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What Motivates Young Cybercriminals?

In the world of cybercrimes, the majority of cybercriminals always seek financial gain, but this is not the primary motivation. Aside from the advanced sophistication of state-sponsored incidences, the young cybercriminal venturing into the dark side boils down to their ego. Adolescent criminals seek out recognition among their peers eager for a sense of success in an effort to prove themselves.

Many seek out popularity within internet hacking communities driven by a feeling of accomplishment they compromised a target. This provides them with a rush, a demeanor to develop their skills further becoming tragically involved with organized crime immersed in their addictive and dangerous sphere of influence.

Others find inadequate employment opportunities and thus are lured into the dark side to learn a skill as a matter of survival by participating in online hacking groups. They are easy prey for organized crime and state-sponsored groups to recruit indoctrinating them into …

Mobile Security Fundamentals

The explosive use of a smartphone, laptop computers, USB memory (thumb drives) is convenient and easy to use. They also introduce risk to personal privacy and to corporate data. Much demand is also seen with BYOD (Bring Your Own Device) into the corporate environments which expose companies to a multitude of risks. This article will outline basic security fundamentals and best practices regarding the use of these mobile devices in the corporate computing environment.

Risks of Mobile Computing

Smartphones and tablets are personal computers run on a general-purpose operating system (OS), and as such their basic threat model overlaps considerably with that of conventional desktops, laptops, and servers. Yet they differ in three respects, each of which changes the threat model as I will describe:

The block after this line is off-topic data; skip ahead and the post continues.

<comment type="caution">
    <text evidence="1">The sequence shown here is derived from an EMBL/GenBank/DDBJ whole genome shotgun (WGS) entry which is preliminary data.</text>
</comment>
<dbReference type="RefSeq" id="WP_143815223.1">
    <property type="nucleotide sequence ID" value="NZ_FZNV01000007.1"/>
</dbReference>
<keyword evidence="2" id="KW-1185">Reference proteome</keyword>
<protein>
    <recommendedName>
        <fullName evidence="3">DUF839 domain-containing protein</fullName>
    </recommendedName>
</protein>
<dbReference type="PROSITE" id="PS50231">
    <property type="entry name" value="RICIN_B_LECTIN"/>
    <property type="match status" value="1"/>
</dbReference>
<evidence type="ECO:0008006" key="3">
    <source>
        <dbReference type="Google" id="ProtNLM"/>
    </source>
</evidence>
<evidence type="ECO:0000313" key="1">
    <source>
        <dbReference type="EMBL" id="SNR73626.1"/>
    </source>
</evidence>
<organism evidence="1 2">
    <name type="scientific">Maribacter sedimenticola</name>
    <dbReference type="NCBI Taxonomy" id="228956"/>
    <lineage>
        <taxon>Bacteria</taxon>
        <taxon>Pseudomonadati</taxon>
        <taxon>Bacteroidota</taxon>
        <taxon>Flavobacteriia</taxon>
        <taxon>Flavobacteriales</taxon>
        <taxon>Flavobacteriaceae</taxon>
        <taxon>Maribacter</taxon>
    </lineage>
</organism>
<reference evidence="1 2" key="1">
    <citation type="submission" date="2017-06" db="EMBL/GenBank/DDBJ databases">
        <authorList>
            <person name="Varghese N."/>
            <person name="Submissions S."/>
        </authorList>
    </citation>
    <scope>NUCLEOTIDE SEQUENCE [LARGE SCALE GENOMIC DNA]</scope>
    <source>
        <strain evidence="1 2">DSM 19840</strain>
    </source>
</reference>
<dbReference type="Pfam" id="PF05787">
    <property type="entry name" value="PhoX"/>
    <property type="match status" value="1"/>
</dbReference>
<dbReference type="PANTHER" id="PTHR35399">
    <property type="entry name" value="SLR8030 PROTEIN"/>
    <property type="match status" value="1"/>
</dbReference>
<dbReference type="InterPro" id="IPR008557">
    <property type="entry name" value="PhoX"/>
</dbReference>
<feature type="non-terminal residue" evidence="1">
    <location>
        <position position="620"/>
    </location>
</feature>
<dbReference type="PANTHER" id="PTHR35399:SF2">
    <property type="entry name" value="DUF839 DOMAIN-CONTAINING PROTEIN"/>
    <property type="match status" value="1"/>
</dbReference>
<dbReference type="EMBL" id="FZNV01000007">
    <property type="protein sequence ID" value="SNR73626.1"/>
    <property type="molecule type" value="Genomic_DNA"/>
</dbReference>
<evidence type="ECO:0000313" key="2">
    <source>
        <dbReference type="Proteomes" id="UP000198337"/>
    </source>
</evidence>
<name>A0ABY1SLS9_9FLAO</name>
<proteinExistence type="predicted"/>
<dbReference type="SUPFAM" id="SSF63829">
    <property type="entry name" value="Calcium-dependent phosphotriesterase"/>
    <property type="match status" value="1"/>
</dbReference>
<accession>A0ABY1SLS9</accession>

1. All mobile devices are portable - The risk of them being lost or stolen is substantial, and it also increases the risk of adversaries gaining physical access. For example, when they are left unattended in a hotel room, gone in an automobile unattended, held for inspection by customs at the national border or held as ransom. The risk that sensitive information like passwords can be observed when they are used in a public area.
  2. All smartphones and many tablets can connect to the Internet over cellular networks - Even if they never leave the organization’s premises, they have a path to the Internet that cannot be observed or filtered by the enterprise’s network defenses, such as firewalls, proxies, and intrusion detection or prevention systems. Companies cannot rely on perimeter defenses alone to prevent or detect the compromise of mobile devices with cellular data connectivity.
  3. Mobile devices are generally equipped with many more physical sensors such as:
  • Cameras
  • Microphones
  • GPS receivers
  • Accelerometers
  • Bluetooth
These devices can collect information from the physical world, malicious software on a mobile device can compromise security even without ever connecting to the enterprise network. They can record video and audio during sensitive discussions and track the user’s location in real time. A compromised mobile device could be used by an adversary to collect valuable information in less obvious ways as well. For example, it is feasible to derive a keystroke log from an audio recording of a user typing on a nearby keyboard, many have Bluetooth capabilities where peripheral connectivity by other devices nearby can be executed. Bluetooth devices often have a pin to connect to a mobile device and use “0000” as the default. A few manufacturers allow to pin changes, yet others do not, and the general public users often are not aware of the eavesdropping capabilities of Bluetooth devices.